The installation is further encumbered by the intrusion of sound from the exhibition's final room, where the duo's But my head is still singing... (2022) projects a chaotic and foreboding collection of phrases on a loop. But my head is still singing... likens Lebanon to Orpheus, who according to myth was ripped apart by female cultists and scattered into the River Hebrus. Orpheus's head, the wall text notes, continued to sing, "as our exhausted voices attempt to do." The work consists of two screens, suspended from the ceiling, and an audio component. The screens transcribe the audio component as it plays, the first as text and the second in a series of soundwaves. Words and soundwaves overlap and break down as a speaker emits fragments of poems about Orpheus in English and French, evoking a sense of overwhelm as written and spoken phrases flit in and out of comprehensibility.

With the exception of Etel Adnan, no Lebanese poets are invoked in But my head is still singing... Instead, the room fills with the words of Virgil, Ovid, Goethe, Rilke, and other such giants of the Western canon. The singing head of Lebanon speaks only English and French, expressing itself through centuries of European poetry about a classical Greek character. These references are by no means inappropriate, but the work's entrenchment in Western high culture as well as its conspicuous lack of Arabic signals a particular kind of Lebaneseness that has perhaps been subtly woven throughout the entire exhibition. It's the kind of Lebaneseness that doesn't flinch when confronted with images of Kataeb fighters, that doesn't notice the absence of Palestinians or Muslims in an exhibition about the civil wars. Fluent in cosmopolitanism, it sees itself reflected in newsreel clips of gallery parties without reading the broadcaster's Arabic subtitles. Most of all, it is a Lebaneseness that can afford to see its country as a tragic, beautiful, broken object because its existence is not threatened by Lebanon's status quo.

The status quo presented in But my head is still singing... is that of a defeated resilience, animated only by the commingling of magic and grief. Lebanon is Orpheus, a man so distraught at the death of his lover that he barely resists his own murder; when the head of his dismembered body sings, its songs are not of triumph but of mourning. In the ceaseless looping of sonic and visual poetry fragments that are, themselves, pieces of the same story told over and over across thousands of years, this circumstance is simultaneously linked to the past and projected infinitely into the future. Beirut and the Golden Sixties ends with the tired trope of Lebanon as a nation born under a bad sign and raised in cyclical chaos, doomed by nebulous forces to keep eating its own. More troublingly, the exhibition's suggestion that the "entanglement of past and contemporary struggles" is based on some self-perpetuating curse elides the far less glamorous, far more concrete link between the two: the architects of the civil wars are, in quite literal terms, also responsible for both the port explosion and the financial crisis. The aesthetic draw of "ghostly apparitions" obscures the monsters that exist in the flesh, gesturing helplessly at the merciless hand of fate instead of creating space for intervention toward other, better futures. We are left with the well-worn image of Beirut as a phoenix when it is, as novelist Hala Alyan has put it, an arsonist's city, immolated by the same powerful handful of bad actors since its so-called golden age.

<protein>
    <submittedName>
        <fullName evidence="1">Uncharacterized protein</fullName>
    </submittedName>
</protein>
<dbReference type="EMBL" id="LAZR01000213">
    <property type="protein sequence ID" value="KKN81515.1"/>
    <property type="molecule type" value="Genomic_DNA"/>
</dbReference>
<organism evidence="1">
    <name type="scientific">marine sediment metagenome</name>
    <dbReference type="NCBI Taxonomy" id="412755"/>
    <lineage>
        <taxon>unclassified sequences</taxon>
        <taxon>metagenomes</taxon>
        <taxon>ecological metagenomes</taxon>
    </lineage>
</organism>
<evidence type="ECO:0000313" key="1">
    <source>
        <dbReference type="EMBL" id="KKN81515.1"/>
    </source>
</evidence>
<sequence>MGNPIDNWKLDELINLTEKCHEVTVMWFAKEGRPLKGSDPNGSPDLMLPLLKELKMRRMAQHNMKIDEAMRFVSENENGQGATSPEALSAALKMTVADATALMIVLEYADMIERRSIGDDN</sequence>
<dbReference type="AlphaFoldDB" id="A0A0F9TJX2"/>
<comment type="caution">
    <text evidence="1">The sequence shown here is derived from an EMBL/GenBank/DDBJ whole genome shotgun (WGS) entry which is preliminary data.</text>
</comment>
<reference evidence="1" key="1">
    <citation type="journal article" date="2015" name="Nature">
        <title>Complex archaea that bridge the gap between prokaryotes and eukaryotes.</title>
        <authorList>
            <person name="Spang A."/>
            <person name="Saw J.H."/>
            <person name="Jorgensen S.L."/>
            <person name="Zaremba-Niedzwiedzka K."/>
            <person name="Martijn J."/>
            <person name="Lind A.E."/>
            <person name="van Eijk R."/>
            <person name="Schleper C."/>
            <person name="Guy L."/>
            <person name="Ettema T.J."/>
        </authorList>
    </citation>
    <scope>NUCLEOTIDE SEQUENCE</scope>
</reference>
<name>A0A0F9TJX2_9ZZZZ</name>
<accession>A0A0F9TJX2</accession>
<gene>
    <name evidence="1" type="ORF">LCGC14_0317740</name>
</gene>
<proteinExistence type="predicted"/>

[1]. The pandemic-related postponement of the Lyon Biennale, which was initially set to open in 2021, prompted the organizers to bring Beirut and the Golden Sixties to Berlin's Gropius Bau as a standalone exhibition (March-June 2022) before it opened in Lyon. I did not see the Berlin show, and this review reflects only upon its French iteration.

[2]. In addition to Beirut and the Golden Sixties, the biennial unfolded on the third floor of MAC Lyon in The many lives and deaths of Louise Brunet and across eleven different locations throughout the city through A world of endless promise. The former section positioned itself as a fictionalized, transtemporal retelling of the life of a young woman sent to prison for her role in the 1834 Lyon silk weavers' revolt. The latter explored the biennial's theme in relation to Lyon's layered histories, from the Roman era to the present. Bardaouil and Fellrath justified Beirut's inclusion in an exhibition otherwise rooted in Lyonnaise history through a nineteenth-century link between silk production in Lyon and Mount Lebanon, which is touched upon in The many lives and deaths of Louise Brunet.

[3]. Khouri and Salti's decade-long research on this topic resulted in an extraordinary exhibition, Past Disquiet (Barcelona Museum of Contemporary Art, February 25-June 1, 2015; Haus der Kuturen der Welt, Berlin, March 19-May 9; Museo de la Solidaridad Salvador Allende, Santiago, April 7-December 8, 2018; Sursock Museum, Beirut, July 27-October 1, 2018), as well as an accompanying volume of the same name (Warsaw: Warsaw Museum of Modern Art, 2018).

Citation: Alessandra Amin. Review of Musée d'art contemporain de Lyon (MAC Lyon), Beirut and the Golden Sixties. H-AMCA, H-Net Reviews. May, 2023.

This work is licensed under a Creative Commons Attribution-Noncommercial-No Derivative Works 3.0 United States License.